Story 36 - BigLife Ministries
Peter Dunn, European Director of BigLife and Discipleship Facilitator with the Yorkshire Baptist Association 21/09/2020.
In September 2020 I moved into a new role with Biglife, which is what some term a Disciple Making Movement (DMM). I had spent the previous ten years growing in a relationship with friends in Biglife. I was both impressed and challenged by what I saw of the Lord at work and lives being transformed. From a starting point of seeing this as an exciting movement in Asia, I came to be challenged increasingly that what I was seeing was not bound by culture, but rather rooted in the life and practice of Jesus and the early church. In the past I wonder if we have been too quick to leap to books and tradition rather than getting back to the Bible when we seek to discern a way forwards. A further danger is that our thinking is rooted in a Western Christendom mindset, whereas seeing an indigenous expression of church emerge with only the Bible in the hands is deeply challenging.
So, for the past year in my role as European Director for Biglife I have been seeking to work out these principles in our Western context, and for me to have integrity, it has to start with me living it out on my own personal context. For my wife and I this involved a relocation to Yorkshire, where I have as part of my role, a partnership with the Yorkshire Baptist Association, that like many has been in the context of numerical decline for some years. However, there are people with the conviction that the Lord still has new things to do in this context.
Starting on our street, my wife and I have sought to live out the Biglife that Jesus calls us to, sharing faith and seeking to make disciples who make disciples. Firstly, this involves us growing in our commitment to prayer, in actively seeking to share our own stories of faith and inviting people to what we term a Three Thirds group centred around the Bible, practical obedience, and loving accountability. We now have a small group of young people exploring faith in Jesus for the first time with an eager appetite to grow in faith. Secondly, we have started some groups with existing followers of Jesus to train and encourage them in making disciples. The aim is not to add to these groups, but rather to see them multiply and start new groups, and already we are encouraged to see this happening. Our emphasis is upon dispersion and multiplication rather than the more dominant model of attraction and addition that we find in the church today. We are not aiming to build a large gathering, but rather multiple small gatherings where relationships go deep, learning is primarily through dialogue around scripture and putting this into practice while we hold one another accountable. The small group is not an optional extra, but an essential part of discipleship.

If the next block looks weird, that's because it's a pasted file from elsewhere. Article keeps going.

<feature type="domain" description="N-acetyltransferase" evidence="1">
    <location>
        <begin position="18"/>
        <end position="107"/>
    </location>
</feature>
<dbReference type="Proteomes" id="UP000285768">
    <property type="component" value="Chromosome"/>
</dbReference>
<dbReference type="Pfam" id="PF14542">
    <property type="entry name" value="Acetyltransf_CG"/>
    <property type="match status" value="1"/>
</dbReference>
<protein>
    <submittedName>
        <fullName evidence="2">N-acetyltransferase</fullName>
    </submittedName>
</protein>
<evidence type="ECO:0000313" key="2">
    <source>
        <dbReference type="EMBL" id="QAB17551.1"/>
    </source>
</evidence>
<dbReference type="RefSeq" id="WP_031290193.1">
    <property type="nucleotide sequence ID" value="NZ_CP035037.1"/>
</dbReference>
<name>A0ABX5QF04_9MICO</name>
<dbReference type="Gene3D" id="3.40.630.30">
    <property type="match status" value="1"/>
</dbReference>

It is interesting to see that what emerges is hugely diverse in its form. This is in a large part due to the focus on dispersion, rather than drawing people into any pre-existing sub-culture of church (see 1 Cor 9:20-23). So, for example, we are meeting with some friends from a Hindu background and how they both encounter Jesus and express faith is allowed to develop in a way that is appropriate to their culture. The teaching that we discover in passages such as Jesus sending out the 72 in Luke 10 emphasises seeking for the person of peace, not to bring him back to your place, but rather to sow seeds of faith where he lives and within their network of relationships. Expressing love in practical ways is a natural outworking of engaging with Scripture, and so we see practical help being given to those in need particularly at this challenging time of the Coronavirus pandemic.
More widely we are sharing some of the simple principles and tools that we continue to develop for our context. This challenges some of our existing models of church that become very focused on the professional, or expert. Our aim is to see all equipped to share faith and to disciple others, and then lovingly held accountable for this. Currently about fifteen churches within YBA are at various stages of joining us on the journey, as well as a number of others across the UK and into Europe.
I am aware the in a context of general decline many are looking for a silver bullet to turn around the trend, but what I am very aware is that the call to be a disciple who makes disciples who makes disciples is a costly journey to take (Luke 9:23). The journey for me is also underpinned by a deep reliance upon the work of the Spirit and a commitment to prayer. In essence it is simply about returning to follow in the footsteps of Jesus. My prayer is that people come to faith in Jesus, be discipled and make disciples.